Many US homebuilders favoring more expensive land plots in developed areas, rather than further-out cheaper lots they expect to be less profitable, driving up land prices in prime locations

LOS ANGELES , April 11, 2014 () – Many U.S. homebuilders are tending to prefer higher-priced lots near developed areas over cheaper, farther-out lots, driving up prices on the popular areas to 2005 levels, the Wall Street Journal (WSJ) reported on March 28.

One driving factor is that homes on cheaper land are not expected to sell at high enough prices to make building profitable, particularly if the site lacks existing infrastructure.

The trend seems to have entered a cycle, as builders depend on the older, wealthier veteran homebuyers for sales in expensive areas. The 25 to 34-year-old demographic that accounts for many new entrants into the home market tends to look for the kind of cheaper homes builders have been avoiding, causing stagnation in the housing market’s growth, according to WSJ.

As a result, house prices have become increasingly polarized between the two plot types. For example, in Phoenix, Arizona, house prices are typically well ahead of those in the suburb of Buckeye by about 20%, but that figure has increased to about 30%, according to data from John Burns Real Estate Consulting.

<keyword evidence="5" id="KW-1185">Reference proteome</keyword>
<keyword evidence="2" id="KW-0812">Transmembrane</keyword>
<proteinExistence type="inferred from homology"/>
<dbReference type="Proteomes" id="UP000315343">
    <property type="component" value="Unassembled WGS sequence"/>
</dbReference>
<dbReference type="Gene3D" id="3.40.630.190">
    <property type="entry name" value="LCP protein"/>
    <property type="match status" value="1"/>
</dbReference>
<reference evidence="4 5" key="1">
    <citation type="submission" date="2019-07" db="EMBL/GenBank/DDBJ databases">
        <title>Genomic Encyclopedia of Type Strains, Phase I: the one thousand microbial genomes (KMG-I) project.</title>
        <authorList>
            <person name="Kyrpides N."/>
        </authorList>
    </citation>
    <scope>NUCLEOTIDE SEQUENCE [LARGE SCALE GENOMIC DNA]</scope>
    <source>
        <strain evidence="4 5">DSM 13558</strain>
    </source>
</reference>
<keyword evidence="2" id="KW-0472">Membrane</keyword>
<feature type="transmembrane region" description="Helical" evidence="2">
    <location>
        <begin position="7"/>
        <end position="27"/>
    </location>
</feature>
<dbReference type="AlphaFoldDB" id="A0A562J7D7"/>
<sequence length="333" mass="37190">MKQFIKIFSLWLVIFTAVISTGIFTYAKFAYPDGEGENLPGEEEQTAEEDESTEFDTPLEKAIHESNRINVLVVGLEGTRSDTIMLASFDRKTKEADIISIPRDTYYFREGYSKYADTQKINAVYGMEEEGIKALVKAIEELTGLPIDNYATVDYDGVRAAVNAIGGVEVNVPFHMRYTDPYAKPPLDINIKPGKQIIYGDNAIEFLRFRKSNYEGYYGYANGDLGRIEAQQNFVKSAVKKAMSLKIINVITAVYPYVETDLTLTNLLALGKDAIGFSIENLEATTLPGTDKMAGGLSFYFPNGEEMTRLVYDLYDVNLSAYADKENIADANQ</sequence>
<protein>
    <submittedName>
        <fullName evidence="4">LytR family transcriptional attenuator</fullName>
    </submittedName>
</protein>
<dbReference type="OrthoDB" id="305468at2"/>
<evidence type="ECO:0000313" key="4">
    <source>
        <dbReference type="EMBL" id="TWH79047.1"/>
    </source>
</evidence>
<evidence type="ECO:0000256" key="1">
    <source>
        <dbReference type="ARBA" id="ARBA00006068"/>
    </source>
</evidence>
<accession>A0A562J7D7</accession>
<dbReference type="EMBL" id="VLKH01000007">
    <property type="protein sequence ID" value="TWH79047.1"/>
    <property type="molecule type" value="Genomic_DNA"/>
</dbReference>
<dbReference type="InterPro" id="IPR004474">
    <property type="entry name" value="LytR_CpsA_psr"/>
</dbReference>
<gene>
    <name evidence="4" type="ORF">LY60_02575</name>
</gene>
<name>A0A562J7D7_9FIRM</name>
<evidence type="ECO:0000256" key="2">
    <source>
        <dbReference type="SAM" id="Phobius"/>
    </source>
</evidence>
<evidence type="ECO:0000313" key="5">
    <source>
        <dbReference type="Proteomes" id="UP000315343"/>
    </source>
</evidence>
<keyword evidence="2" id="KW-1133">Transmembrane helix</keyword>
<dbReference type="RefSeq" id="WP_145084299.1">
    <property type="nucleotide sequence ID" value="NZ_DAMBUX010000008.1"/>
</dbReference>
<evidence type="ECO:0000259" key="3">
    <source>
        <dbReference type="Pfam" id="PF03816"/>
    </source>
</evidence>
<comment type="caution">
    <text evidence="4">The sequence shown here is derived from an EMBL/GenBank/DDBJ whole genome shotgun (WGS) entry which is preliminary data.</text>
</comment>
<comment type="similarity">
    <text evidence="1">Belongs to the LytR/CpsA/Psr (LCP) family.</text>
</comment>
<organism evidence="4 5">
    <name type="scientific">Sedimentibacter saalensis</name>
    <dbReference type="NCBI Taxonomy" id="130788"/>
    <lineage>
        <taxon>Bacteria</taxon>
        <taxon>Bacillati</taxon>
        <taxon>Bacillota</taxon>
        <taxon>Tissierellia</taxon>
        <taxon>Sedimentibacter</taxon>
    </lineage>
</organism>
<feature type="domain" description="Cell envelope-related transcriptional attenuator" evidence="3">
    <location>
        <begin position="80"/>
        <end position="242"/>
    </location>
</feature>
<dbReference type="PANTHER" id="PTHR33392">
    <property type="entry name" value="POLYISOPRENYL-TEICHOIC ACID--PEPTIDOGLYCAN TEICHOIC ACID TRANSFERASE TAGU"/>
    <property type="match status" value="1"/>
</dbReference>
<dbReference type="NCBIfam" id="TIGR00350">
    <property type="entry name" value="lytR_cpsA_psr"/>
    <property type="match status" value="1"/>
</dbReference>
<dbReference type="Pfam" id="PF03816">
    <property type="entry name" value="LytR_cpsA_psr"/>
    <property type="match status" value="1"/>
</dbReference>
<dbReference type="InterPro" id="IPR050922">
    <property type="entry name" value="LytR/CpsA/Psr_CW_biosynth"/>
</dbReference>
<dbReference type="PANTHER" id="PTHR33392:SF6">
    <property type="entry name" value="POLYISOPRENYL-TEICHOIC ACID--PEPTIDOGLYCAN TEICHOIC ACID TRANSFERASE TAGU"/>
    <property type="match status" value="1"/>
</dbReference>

Surveys of homebuilders find that many decry a lack of available lots, but statistics suggest there is not a shortage of land as much as a dearth of preferred land. The climbing prices in already more-expensive areas suggest builders are more likely to bid prices upward on choice land than opt for the cheaper, less-profitable plots.

As builders do begin to spread outward from expensive areas, they still tend to steer toward land already set up with sewage and streets rather than taking on the expense of developing raw land, the WSJ noted.

The primary source of this article is The Wall Street Journal, New York, NY, on March 28, 2014. Click here to view the primary source’s original version of the article.

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